The third movement starts off with a low hum in the vibraphone and sparkly high notes from the glockenspiel. The low notes form a nice foundation for the individual glockenspiel notes that gleam like bright stars in clear night sky. As the movement proceeds, the texture becomes active and more intense – a busy feel. At 4:40 a series of chime-like phrases ring out, adding some order to the effervescent mixture of sounds. The phrases pour out, seemingly at random, but ultimately building to a sense of the other-worldly. The playing is impressive – all the instruments are independent of each other, yet with no loss of overall expressive power. Slowing at 9:30, the pitches drop and dynamics are reduced before a slow fade out to the finish.

Music of Steady Light has many seemingly random moving parts, but Byron’s artful vision, and the virtuosity of the Winant Percussion Group, combine for an extraordinary listening experience.

Starfields (1974), for four-handed piano, begins with a repeating series of strong chords in the middle register that clang away like an urgent alarm. The pitches do not change and the rhythms are slightly syncopated, adding tension. A solitary lower chord is heard at intervals and this has, by the contrast, a warmer feel. The chords accelerate in tempo while the rhythms deconstruct, and the sounds mix together in a lovely swirl. The flow of notes is at a consistently strong dynamic, unvarying, so that the initial pounding, percussive sensation is sustained. The muscular playing of Vicki Ray and Aron Kallay is full of surging power as the piece builds to an unexpectedly quiet conclusion.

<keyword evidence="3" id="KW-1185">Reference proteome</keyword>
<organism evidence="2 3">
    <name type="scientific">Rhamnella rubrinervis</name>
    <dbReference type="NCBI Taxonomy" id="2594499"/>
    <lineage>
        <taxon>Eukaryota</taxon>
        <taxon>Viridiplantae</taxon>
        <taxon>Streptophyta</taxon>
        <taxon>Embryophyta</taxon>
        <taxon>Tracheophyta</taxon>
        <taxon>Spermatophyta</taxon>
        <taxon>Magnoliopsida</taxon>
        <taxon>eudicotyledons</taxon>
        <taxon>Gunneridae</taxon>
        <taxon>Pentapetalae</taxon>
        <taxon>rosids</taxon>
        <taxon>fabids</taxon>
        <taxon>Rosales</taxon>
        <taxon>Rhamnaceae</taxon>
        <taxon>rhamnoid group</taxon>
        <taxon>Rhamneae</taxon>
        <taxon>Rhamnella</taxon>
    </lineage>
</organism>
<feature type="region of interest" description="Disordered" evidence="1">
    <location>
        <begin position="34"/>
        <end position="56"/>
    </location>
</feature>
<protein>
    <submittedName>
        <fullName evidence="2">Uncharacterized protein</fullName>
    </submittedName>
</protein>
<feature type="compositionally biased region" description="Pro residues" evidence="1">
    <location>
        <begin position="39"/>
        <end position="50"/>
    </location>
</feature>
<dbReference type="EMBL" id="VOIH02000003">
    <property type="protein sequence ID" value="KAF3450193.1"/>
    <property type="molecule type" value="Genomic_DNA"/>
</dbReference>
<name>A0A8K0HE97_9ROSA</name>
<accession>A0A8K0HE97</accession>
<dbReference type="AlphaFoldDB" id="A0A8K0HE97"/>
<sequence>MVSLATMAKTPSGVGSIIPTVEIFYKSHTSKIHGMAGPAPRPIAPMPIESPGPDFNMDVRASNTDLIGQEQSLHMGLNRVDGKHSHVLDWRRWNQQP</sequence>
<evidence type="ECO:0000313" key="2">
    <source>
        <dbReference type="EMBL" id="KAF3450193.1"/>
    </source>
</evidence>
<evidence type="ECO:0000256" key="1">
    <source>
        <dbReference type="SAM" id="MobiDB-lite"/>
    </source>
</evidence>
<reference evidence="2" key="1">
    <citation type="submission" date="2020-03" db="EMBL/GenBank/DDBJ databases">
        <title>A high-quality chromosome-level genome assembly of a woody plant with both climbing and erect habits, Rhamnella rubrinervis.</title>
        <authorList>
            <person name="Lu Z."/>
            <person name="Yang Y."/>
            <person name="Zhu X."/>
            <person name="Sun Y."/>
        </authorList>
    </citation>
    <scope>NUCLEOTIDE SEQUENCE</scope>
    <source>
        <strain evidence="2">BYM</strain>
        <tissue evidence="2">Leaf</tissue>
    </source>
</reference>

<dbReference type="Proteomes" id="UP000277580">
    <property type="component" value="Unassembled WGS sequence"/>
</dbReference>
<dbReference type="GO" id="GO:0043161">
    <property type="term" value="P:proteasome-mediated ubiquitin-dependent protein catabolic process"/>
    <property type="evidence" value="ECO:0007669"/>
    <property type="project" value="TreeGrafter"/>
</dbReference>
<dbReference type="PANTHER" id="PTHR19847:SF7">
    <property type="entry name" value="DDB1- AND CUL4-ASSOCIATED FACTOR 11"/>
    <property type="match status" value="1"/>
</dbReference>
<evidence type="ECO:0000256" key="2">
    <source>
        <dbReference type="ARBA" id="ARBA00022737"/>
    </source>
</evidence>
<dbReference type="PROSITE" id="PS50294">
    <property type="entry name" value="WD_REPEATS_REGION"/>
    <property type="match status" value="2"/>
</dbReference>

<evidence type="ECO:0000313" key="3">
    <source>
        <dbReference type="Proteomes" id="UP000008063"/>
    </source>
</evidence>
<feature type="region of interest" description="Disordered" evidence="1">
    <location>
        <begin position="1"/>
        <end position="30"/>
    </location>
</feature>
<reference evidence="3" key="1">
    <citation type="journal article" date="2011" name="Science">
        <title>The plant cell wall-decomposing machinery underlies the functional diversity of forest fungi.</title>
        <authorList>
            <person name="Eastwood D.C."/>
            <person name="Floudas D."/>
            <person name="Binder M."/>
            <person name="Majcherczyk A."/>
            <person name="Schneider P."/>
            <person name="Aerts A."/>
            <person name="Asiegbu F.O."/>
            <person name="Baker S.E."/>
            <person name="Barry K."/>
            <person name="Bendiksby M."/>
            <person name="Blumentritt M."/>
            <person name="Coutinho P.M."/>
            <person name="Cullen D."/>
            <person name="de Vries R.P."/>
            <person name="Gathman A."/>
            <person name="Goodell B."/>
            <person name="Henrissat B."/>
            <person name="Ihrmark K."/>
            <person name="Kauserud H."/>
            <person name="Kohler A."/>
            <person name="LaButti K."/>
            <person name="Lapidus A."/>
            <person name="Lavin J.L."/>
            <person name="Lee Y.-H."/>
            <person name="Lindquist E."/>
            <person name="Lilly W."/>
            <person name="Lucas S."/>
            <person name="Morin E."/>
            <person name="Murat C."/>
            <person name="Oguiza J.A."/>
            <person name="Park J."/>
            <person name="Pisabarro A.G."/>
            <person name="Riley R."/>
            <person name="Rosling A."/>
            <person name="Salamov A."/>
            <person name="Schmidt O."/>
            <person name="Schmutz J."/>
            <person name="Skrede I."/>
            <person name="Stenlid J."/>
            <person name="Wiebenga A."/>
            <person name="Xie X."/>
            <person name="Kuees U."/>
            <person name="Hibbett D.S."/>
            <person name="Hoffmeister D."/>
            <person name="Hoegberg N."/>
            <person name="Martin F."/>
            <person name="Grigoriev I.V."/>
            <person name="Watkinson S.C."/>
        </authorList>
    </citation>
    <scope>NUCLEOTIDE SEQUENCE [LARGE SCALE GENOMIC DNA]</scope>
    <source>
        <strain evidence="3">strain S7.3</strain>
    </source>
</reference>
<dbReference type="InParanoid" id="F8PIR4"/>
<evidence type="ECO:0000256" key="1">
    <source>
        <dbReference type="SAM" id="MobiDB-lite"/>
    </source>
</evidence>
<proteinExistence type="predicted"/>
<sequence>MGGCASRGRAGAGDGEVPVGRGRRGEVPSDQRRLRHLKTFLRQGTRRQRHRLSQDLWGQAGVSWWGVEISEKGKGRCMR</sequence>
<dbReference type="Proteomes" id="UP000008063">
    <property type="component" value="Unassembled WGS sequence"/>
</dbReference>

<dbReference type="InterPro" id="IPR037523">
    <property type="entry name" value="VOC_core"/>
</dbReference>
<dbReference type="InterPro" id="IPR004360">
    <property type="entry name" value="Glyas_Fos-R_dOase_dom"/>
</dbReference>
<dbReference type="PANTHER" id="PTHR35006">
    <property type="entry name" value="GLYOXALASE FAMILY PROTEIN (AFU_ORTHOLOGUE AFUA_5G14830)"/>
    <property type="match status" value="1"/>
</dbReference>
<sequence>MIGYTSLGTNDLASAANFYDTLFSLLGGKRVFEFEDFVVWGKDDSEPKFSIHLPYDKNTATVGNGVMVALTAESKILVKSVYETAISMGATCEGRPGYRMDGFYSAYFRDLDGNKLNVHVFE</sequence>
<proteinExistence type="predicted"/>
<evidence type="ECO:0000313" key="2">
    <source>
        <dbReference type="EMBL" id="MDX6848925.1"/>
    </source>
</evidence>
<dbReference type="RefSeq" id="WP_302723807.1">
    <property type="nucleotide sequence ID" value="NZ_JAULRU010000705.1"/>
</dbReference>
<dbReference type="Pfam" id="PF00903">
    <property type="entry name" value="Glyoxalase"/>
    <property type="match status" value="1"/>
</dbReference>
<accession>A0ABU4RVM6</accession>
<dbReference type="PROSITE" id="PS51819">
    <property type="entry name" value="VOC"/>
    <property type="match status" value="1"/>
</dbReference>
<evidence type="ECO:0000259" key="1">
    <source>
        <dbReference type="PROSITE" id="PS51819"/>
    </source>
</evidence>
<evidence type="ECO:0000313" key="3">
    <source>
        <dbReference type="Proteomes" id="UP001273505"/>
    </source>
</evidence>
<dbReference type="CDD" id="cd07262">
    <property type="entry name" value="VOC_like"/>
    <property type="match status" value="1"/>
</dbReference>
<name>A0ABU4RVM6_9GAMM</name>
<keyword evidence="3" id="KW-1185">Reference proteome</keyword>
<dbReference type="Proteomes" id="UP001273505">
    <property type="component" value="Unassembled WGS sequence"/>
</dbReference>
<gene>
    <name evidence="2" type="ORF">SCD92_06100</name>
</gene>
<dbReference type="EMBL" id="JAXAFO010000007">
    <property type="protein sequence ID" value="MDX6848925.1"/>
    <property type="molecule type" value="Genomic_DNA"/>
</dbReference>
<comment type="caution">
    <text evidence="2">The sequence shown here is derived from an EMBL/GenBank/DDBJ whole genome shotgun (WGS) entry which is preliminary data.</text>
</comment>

The final track is Tender, Infinitely Tender (2016), the most recent piece of the album. This solo work is performed by pianist Lisa Moore. At the opening, lovely piano arpeggios ring out as lush chords soon appear in the lower registers. There is no melody or overall structure apart from the repeating patterns and a relaxed tempo. There is a transcendental, spiritual feel to this and the phrases roll along as if they never need to end. A quiet key change at about the halfway point provides a sense of harmonic movement, a feature Byron employs in other recent works such as In the Village of Hope. Towards the finish the tempo slows, becoming softer and with fewer notes as it coasts to a fading finish. Tender, Infinitely Tender is a beautiful work played with a sensitive touch and great emotional expression.

Halcyon Days confirms a consistent musical vision that can be readily observed in these early works of Michael Byron. The ability to extract lush harmonies from pitched percussion and to create a sense of expressive integrity in the absence of formal structure make Michael Byron an indispensable contributor to the evolution of new music over the last 50 years.

Halcyon Days is available directly from Cold Blue Music and other popular retail outlets.

The William Winant Percussion Group is:
William Winant
Tony Gennaro
Michael Jones
Scott Siler